Take the 2-minute tour ×
Stack Overflow is a question and answer site for professional and enthusiast programmers. It's 100% free, no registration required.

I've read that accessing objects or collections via jQuery through variables is far more efficient than repeatedly accessing them via inline code. Even in a simple test, this does appear to be true:

<!doctype html>
<html>
    <head>
        <title>Demo</title>
    </head>
    <body>
        <script src="/jquery-1.5.1.js"></script>
        <script>
        var SomeChoiceRadios;

        $(document).ready(function(){
            SomeChoiceRadios = $("#MyForm input:radio[name='SomeChoice']");
        });

        function DoStuff()
        {
            console.profile('Optimized'); 

            for (i=0; i < 10000; i++)
                foo = SomeChoiceRadios.filter(":checked").val();

            console.profileEnd(); 
        }

        function DoStuff2()
        {
            console.profile('Inline'); 

            for (i=0; i < 10000; i++)
                foo = $("#MyForm input:radio[name='SomeChoice']:checked").val();

            console.profileEnd(); 
        }
        </script>

        <form id="MyForm" name="MyForm">
        <input type="radio" name="SomeChoice" value="0">0<br>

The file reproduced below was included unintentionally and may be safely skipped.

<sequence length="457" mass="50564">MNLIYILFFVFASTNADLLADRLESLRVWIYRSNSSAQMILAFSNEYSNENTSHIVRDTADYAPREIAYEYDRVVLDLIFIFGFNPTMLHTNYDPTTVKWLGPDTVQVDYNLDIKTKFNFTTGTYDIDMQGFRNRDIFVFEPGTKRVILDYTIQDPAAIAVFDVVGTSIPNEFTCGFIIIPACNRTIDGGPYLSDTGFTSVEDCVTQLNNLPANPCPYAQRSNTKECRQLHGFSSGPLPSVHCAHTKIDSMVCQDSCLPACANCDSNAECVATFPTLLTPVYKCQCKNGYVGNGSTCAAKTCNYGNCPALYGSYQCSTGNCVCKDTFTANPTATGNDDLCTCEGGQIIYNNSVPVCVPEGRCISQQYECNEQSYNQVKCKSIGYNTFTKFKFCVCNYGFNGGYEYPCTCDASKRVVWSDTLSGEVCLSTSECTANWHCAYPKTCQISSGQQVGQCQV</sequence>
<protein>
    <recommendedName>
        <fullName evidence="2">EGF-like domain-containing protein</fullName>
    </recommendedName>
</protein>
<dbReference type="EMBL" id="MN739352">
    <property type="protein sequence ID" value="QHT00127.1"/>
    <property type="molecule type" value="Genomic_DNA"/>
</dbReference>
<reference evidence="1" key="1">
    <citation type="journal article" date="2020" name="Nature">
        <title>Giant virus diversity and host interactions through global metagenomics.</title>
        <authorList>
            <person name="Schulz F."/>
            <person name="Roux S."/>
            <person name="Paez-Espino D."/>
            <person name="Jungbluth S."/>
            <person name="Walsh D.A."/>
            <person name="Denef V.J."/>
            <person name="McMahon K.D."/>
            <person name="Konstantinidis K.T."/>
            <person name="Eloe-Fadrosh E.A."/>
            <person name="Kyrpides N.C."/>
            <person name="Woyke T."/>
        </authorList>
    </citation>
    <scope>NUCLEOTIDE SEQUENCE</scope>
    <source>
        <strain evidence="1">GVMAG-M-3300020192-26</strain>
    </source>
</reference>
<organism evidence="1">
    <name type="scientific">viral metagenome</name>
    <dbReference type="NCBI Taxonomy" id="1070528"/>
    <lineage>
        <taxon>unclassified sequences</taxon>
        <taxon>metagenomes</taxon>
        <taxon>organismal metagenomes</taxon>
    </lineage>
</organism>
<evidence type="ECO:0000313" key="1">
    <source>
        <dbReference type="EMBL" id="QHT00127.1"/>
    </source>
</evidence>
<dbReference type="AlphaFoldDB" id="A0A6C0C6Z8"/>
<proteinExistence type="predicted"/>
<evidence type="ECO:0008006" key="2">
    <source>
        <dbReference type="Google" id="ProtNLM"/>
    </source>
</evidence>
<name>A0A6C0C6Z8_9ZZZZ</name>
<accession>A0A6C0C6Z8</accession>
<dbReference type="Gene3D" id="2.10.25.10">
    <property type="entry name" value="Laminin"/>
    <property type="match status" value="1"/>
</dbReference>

<input type="radio" name="SomeChoice" value="1">1<br>
        <input type="radio" name="SomeChoice" value="2">2<br>
        <input type="radio" name="SomeChoice" value="3">3<br>
        <input type="radio" name="SomeChoice" value="4">4<br>
        <input type="radio" name="SomeChoice" value="5">5<br>
        <input type="button" value="Time" onclick="DoStuff()">
        <input type="button" value="Time" onclick="DoStuff2()">
        </form>
    </body>
</html>

Given the above example, is there any faster way to get the value of the SomeChoice checked radio button, if I'm trying to access it using the variable (i.e. SomeChoiceRadios)?

share|improve this question

2 Answers 2

up vote 0 down vote accepted

This looks pretty good to me. The cases where you would actually notice a performance hit lie mostly on the edge. You could spend hours trying to improve your jQuery and not even tell the difference from the browser.

I am a big fan of variables though because it does make the code more maintainable as well as being more efficient.

share|improve this answer
    
Thank you for the vote of confidence. I just wanted to make sure I wasn't missing something. –  AspNyc Apr 7 '11 at 15:39

I'm guessing this won't hold true for larger selected sets, but this appears to work even more quickly than your optimized version. See the modified demo here ->

function DoStuff3() {
    console.profile('ReallyOptimized');

    for (i = 0; i < 10000; i++) {
        $.each(SomeChoiceRadios, function() {
            if (this.checked) foo = this.value;
        });
    }

    console.profileEnd();
}
share|improve this answer
    
Generally speaking, each() is going to run slowly for large data sets, right? –  AspNyc Apr 7 '11 at 15:40
1  
It seems to maintain performance over a much larger set: jsfiddle.net/Ender/Zkg7Z/2 (warning, that page will take awhile to load). –  Ender Apr 7 '11 at 20:55

Your Answer

 
discard

By posting your answer, you agree to the privacy policy and terms of service.

Not the answer you're looking for? Browse other questions tagged or ask your own question.